• Appeals Court: Healthcare Provider Can Seek Injunctive Relief During Medicare Reimbursement Dispute
  • May 7, 2018 | Author: Ashley Carver Meredith
  • Law Firm: Taylor, Porter, Brooks & Phillips, L.L.P. - Baton Rouge Office
  • According to a critical new decision by the United States Fifth Circuit Court of Appeals, Family Rehabilitation, Incorporated v. Azar, 886 F.3d 496 (5th Cir. 2018), healthcare providers involved in Medicare reimbursement disputes may have new legal grounds to retain amounts allegedly overbilled to Medicare while awaiting review of disputes.

    Background

    The Centers for Medicare and Medicaid Services (“CMS”), which is responsible for overseeing the Medicare program, contracts with private government contractors (“Medicare Administrative Contractors,” or “MACs”), to process Medicare claims and issue reimbursements to Medicare providers. Zone Program Integrity Contractors (“ZPICs”) audit these payments to ensure the accuracy of the providers’ billings and reimbursements. If the ZPIC determines that there has been an overpayment of Medicare reimbursements to the healthcare provider, it notifies the relevant MAC, who then issues a demand letter to the provider for repayment of the excess reimbursements.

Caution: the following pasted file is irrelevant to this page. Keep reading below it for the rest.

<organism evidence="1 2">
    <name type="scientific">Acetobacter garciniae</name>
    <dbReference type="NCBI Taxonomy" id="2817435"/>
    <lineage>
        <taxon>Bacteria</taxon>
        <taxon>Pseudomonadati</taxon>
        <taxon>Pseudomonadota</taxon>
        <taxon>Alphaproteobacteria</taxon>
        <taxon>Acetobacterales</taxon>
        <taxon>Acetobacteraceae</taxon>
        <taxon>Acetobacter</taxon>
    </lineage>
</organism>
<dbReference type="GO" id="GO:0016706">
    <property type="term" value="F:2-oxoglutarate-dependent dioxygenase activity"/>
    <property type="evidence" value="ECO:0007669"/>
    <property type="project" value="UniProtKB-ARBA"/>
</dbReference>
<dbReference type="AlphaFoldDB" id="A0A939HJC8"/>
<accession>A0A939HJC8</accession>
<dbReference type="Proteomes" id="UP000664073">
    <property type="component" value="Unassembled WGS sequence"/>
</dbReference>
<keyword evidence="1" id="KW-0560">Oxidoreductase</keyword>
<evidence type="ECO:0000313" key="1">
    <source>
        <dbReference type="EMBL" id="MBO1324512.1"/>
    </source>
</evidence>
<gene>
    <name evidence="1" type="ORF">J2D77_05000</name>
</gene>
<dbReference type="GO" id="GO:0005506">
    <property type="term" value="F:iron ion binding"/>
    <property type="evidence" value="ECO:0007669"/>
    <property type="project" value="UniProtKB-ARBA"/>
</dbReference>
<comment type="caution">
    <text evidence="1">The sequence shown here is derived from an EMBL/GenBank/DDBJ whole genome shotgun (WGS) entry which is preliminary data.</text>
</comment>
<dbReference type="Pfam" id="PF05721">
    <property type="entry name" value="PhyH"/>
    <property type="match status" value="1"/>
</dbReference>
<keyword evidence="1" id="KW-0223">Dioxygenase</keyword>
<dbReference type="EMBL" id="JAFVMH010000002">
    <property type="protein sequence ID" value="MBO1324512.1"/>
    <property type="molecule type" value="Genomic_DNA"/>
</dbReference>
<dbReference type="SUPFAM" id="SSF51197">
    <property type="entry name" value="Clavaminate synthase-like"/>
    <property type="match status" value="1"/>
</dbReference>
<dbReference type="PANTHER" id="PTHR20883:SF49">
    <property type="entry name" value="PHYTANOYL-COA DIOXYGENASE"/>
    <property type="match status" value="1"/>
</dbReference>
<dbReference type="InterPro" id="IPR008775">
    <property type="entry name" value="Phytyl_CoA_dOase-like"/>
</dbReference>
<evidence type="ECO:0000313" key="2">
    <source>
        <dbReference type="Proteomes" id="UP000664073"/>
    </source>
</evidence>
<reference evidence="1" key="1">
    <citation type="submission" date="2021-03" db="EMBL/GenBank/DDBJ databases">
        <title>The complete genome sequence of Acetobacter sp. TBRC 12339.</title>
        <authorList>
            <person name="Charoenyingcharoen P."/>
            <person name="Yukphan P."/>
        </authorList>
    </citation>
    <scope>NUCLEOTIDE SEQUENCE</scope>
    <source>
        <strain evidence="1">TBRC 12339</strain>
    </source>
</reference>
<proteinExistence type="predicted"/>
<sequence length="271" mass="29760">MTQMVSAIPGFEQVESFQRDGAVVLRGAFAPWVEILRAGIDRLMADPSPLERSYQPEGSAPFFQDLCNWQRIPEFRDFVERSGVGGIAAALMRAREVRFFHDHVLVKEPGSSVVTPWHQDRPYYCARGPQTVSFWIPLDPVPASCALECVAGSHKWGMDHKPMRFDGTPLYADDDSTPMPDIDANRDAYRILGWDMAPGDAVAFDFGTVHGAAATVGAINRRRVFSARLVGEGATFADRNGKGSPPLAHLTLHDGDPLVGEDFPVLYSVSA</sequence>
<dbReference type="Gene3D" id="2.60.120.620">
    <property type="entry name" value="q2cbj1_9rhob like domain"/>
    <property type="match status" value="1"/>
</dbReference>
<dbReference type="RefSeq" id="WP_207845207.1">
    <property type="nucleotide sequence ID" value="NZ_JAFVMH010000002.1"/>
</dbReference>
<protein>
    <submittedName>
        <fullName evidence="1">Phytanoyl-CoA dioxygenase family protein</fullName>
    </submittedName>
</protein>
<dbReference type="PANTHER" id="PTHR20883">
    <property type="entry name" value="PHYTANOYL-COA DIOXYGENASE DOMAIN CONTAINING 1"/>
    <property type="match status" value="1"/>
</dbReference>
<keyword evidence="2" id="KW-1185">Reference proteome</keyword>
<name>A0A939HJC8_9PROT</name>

As it stands, when a provider receives a demand letter from its MAC for repayment of Medicare reimbursements, its only option for challenging the MAC’s demand letter is entering into what the Azar court aptly refers to as the “harrowing labyrinth” of Medicare administrative appeals. This appeals process has four levels of review. First, the provider may submit a claim to the MAC for redetermination of the overpayment. Thereafter, the provider may ask for reconsideration by a Qualified Independent Contractor (“QIC”) hired by CMS. However, if the QIC affirms the MAC’s determination, the MAC may begin the recoupment process by garnishing future reimbursements otherwise due to the provider.